Sudden expected death in epilepsy (SUDEP) is characterized by the abrupt, unforeseen death of a healthy person diagnosed with epilepsy from a life-threatening seizure (via Healthline). Per every 1,000 people living with epilepsy, there are an estimated 1.16 SUDEP cases that take place annually, according to the U.S. Centers for Disease Control and Prevention (CDC). Those who experienced seizures starting at a young age, have a history of recurring seizures, or have a medical history of epilepsy may be more susceptible to SUDEP. Males, those who experience nocturnal seizures, as well as people who sleep positioned on their stomach, may also be more prone to SUDEP, particularly if their breathing is hindered by lying face down on a pillow (via The New York Times). ABC News reported that Boyce had died while sleeping.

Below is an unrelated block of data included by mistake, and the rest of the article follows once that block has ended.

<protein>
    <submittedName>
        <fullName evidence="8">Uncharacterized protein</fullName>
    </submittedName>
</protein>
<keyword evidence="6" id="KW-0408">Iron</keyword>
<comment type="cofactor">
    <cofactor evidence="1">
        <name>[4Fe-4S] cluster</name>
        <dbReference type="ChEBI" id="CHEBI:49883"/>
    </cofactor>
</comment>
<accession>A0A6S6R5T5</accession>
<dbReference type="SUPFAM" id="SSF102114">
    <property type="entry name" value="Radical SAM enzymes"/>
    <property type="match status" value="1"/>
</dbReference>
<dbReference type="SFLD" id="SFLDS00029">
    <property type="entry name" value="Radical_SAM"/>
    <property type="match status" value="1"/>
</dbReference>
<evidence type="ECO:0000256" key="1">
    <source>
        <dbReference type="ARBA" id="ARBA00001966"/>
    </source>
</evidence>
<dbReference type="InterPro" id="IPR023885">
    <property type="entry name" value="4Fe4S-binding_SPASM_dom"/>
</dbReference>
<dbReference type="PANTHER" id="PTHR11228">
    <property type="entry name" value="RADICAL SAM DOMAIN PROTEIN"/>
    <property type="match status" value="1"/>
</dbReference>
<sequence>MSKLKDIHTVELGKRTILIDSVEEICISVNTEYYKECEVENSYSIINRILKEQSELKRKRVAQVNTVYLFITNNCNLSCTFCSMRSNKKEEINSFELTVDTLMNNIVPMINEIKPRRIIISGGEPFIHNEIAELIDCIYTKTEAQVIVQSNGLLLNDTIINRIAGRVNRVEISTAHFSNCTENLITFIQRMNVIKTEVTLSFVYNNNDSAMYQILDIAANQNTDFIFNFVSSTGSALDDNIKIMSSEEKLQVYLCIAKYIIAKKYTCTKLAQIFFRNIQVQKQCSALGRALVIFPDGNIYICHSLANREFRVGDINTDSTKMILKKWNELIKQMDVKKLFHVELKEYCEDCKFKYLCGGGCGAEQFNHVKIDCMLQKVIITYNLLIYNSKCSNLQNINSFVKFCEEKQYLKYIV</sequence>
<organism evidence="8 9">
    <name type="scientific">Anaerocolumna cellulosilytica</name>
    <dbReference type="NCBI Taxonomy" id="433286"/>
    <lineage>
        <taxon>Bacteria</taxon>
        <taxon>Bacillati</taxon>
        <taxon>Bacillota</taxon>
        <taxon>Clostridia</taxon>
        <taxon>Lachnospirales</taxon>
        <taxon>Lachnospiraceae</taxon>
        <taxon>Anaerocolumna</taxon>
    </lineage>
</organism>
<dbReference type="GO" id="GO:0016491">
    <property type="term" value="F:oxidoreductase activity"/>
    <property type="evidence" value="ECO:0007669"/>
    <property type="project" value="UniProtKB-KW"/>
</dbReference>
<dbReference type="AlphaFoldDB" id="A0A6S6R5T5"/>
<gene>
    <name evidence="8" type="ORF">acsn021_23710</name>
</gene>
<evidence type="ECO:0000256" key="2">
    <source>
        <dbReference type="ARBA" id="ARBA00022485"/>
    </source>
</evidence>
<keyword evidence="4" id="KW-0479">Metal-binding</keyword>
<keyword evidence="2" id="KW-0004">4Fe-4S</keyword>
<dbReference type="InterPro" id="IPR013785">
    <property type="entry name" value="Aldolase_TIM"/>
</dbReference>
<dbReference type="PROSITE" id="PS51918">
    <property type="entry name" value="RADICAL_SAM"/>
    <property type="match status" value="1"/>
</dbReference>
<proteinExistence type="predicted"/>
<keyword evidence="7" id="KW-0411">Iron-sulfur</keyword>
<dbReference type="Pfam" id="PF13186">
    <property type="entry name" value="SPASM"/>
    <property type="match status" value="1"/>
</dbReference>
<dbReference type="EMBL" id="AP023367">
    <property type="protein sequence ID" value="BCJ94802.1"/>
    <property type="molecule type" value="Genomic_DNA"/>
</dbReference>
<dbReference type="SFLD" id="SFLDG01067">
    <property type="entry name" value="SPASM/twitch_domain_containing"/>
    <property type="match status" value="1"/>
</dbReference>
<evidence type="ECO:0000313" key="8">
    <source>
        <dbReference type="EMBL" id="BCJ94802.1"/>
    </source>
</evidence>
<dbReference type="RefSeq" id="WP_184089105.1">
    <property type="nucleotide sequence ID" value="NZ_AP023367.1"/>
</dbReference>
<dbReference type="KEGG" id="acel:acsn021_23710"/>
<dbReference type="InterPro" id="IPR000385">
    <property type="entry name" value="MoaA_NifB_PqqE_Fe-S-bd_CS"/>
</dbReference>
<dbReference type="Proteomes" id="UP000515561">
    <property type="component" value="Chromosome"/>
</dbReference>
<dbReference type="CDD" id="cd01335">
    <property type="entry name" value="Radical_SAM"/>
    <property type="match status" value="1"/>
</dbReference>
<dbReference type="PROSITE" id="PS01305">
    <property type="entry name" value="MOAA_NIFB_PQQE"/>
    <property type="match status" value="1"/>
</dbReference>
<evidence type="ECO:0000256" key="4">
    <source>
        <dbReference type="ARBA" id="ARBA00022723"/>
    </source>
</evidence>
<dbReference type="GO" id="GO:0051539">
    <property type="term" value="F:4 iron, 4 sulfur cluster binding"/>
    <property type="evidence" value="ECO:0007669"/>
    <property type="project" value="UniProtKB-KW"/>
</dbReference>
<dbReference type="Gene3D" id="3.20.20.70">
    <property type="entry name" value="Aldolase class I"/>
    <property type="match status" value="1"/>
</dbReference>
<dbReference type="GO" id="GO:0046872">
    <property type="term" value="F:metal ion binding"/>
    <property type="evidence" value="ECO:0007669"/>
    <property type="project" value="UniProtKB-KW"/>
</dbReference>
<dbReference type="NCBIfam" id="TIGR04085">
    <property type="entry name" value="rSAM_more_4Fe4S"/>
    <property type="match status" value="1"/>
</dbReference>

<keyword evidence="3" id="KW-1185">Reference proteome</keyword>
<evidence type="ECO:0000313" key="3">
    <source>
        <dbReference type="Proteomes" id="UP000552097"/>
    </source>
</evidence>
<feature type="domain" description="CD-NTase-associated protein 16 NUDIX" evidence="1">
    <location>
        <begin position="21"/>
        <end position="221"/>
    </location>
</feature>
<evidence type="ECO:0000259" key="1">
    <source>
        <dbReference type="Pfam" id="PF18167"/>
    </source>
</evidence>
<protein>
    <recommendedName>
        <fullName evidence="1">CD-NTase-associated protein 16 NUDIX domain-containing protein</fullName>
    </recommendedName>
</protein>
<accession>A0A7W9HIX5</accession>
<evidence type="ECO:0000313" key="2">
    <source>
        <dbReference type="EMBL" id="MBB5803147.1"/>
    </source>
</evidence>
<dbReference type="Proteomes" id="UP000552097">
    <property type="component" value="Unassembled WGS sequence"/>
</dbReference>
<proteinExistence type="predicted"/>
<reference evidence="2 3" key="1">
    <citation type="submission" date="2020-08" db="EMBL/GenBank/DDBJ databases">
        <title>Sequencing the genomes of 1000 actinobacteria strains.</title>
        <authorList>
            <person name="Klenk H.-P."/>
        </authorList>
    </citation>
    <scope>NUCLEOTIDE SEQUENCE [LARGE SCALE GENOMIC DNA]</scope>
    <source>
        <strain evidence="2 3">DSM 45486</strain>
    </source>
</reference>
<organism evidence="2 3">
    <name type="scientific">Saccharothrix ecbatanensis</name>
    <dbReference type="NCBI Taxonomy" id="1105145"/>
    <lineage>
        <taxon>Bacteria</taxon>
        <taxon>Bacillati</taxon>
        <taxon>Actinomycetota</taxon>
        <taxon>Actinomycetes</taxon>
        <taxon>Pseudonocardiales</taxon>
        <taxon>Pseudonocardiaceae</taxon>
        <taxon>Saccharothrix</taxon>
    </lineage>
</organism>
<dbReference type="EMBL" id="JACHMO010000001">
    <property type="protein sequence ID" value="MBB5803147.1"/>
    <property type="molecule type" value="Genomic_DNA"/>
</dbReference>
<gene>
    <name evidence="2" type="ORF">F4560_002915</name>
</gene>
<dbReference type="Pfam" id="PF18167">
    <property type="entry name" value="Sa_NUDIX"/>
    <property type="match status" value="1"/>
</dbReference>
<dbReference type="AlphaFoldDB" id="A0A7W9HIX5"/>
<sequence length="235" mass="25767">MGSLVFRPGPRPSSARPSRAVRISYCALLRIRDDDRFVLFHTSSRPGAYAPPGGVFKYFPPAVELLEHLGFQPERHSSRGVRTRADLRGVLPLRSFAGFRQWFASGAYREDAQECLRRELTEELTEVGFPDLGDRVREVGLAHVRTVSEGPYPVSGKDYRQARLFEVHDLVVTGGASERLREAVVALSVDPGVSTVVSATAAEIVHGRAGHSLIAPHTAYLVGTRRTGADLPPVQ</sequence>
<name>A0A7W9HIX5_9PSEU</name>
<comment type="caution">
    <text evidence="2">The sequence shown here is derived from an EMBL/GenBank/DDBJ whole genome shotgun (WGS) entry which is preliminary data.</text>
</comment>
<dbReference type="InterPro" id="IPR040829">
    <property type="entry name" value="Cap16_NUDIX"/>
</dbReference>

“Researchers are still working to understand SUDEP,” neurologist and epilepsy specialist Dr. Suzette LaRoche told HCA Healthcare. “We know that the majority of these cases occur during sleep. It can happen to anyone but people with uncontrolled Grand Mal seizures are at highest risk, especially if the seizures occur at night.” Now medically referred to as tonic-clonic seizures, these seizures involve severe muscle contractions and temporary loss of consciousness, per the Mayo Clinic.